The End of Infinite Data Storage Can Set You Free

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In early January, Google sent an email notifying me that I’d used up 76 percent of my account’s free storage space—the 15 gigabytes shared across Gmail, Google Photos, and Google Drive. I had been vaguely aware that a storage limit did in fact exist and that I might someday reach it, but the notification still caught me off guard. Having lived with the illusion of effectively infinite Google capacity for a decade and a half, I could hardly imagine a world in which I would need to ration my cloud usage and had subconsciously assumed the day would never arrive.

If I failed to get my act together and did exceed my limit, the email informed me, a variety of life-disrupting inconveniences would begin: I wouldn’t be able to send or receive emails, upload files to Drive, create Google Docs, or back up any new photos. I started noticing the ever-present progress bar in the bottom corner of my Gmail window, ticking incrementally toward 100 percent of my limit (and adding a new layer of anxiety to an interface that already generates plenty).

In the same email, of course, Google offered me an easy way out, encouraging me to simply pay for a Google One storage plan—a mere $1.99 per month for 100 gigabytes, or $2.99 for 200. But reaching a personal free storage ceiling and having to pay for more, however inexpensive it is, marks a perceptual transition, an acknowledgment that the “cloud” is yet another finite resource distributed across physical servers, not an immaterial ether that can absorb exponentially growing amounts of information at no cost. And if Google eventually charges more for storage, we will almost certainly keep paying without thinking twice. Most likely, we won’t have much of a choice.

When Google launched Gmail in 2004, each account provided an unprecedented gigabyte of free storage space, more than 100 times what Yahoo and Hotmail offered at the time. The following year, that capacity doubled to 2 gigabytes in response to users who were already approaching their storage limit, prompting Georges Harik, then Gmail’s product management director, to suggest that Google should “keep giving people more space forever.” Google would expand individual capacity to 10 gigabytes in 2012 (with the launch of Google Drive) and then 15 gigabytes a year later, when Google unified its various repositories of personal data under a single umbrella with a single storage limit. In 2015, Google Photos spun off from the flatlining Google+ social network, launching with unlimited cloud storage for “high-quality” photos.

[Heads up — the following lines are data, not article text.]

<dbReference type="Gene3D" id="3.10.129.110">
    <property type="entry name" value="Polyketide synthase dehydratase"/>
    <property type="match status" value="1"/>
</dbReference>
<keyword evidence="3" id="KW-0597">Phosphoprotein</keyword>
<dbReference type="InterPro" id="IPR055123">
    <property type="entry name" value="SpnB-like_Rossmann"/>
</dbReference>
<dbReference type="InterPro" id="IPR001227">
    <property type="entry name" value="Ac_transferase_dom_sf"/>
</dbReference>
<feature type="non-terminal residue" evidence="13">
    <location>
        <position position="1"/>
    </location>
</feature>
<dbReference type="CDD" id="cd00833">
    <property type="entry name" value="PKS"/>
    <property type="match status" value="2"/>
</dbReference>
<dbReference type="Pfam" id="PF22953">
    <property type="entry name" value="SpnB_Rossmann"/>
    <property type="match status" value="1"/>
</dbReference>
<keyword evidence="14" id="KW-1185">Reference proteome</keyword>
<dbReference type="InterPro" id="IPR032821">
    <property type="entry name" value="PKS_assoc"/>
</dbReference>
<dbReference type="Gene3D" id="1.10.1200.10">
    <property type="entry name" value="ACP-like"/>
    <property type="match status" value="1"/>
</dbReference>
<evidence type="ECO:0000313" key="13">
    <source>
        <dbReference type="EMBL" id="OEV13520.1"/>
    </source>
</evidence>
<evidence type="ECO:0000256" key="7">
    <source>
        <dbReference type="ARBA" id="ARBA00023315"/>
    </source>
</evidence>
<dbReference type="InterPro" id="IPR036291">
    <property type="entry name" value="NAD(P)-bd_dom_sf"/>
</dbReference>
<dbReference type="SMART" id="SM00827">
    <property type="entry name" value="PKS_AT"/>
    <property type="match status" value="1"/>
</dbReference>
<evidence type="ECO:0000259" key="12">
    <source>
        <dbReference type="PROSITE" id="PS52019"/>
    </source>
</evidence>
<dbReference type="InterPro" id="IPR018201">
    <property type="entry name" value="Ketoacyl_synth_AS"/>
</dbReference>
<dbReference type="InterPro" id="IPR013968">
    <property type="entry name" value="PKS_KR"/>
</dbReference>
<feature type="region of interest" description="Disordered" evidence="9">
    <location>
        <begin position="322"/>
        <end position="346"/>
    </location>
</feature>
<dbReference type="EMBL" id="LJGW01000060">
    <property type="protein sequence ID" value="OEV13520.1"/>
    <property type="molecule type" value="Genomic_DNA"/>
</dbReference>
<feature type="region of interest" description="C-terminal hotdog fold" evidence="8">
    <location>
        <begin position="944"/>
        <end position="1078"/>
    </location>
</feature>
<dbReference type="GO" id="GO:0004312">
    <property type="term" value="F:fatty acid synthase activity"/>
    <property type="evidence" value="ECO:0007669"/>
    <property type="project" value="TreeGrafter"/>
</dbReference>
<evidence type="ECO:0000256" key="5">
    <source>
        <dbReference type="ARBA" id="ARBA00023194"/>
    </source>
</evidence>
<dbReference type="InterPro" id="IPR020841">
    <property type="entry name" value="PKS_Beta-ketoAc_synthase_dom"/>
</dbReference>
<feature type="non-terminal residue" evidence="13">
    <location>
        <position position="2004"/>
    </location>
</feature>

Then the trend of ever-increasing Google storage finally reversed. Near the end of 2020, the company announced that it would begin counting “high-quality” photos toward the 15-gigabyte limit. The announcement estimated that 80 percent of users would be able to store about three years’ worth of data before exceeding their free capacity (Google’s personalized tracker currently estimates that I have 10 months left).

By fostering the sense that our wells of personal information were bottomless, Google turned us all into information hoarders. At the time of the Google Photos announcement in late 2020, the service contained more than 4 trillion photos, with 28 billion new photos and videos being uploaded every week. Having transcended the physical scarcity of film, we now capture anything that seems remotely likely to hold future interest, from vacation photos to screenshots, deferring a stricter assessment of value that we’ll likely never get around to.

Many of the photos and videos we amass are never even viewed again after they are taken—we just toss them all into Google’s big bucket, knowing we’ll be able to find what we need later. We approach email similarly, archiving everything because the marginal cost of doing so is effectively zero, and there has been little reason to delete anything thus far. Anxious that we might delete something we will end up needing later, we err on the side of caution by saving it all. The prospect of having to downsize or even just organize one’s own archive of photos, emails, or files—the morass of data that slowly, haphazardly grows into a digital imprint of one’s life—is daunting. Many of us wouldn’t know how to decide which photos are worth keeping and which to delete, having always assumed that we could just keep them all.

These are not mere habits. They are fundamental expressions of our evolving relationship with information. Google’s first and most revolutionary product, search, enables us to be casual, even messy, with our data. We are only able to thoughtlessly accumulate such massive volumes of information in our personal accounts because we have search capabilities powerful enough to help us navigate that data, the same way we navigate the public internet. Largely because of Google, searching has replaced sorting in personal information management; instead of organizing our data using a legible system or knowing where things are, it can all go into one seemingly jumbled pile. It is not surprising, then, that to a younger generation raised on search, “the concept of file folders and directories, essential to previous generations’ understanding of computers, is gibberish.”

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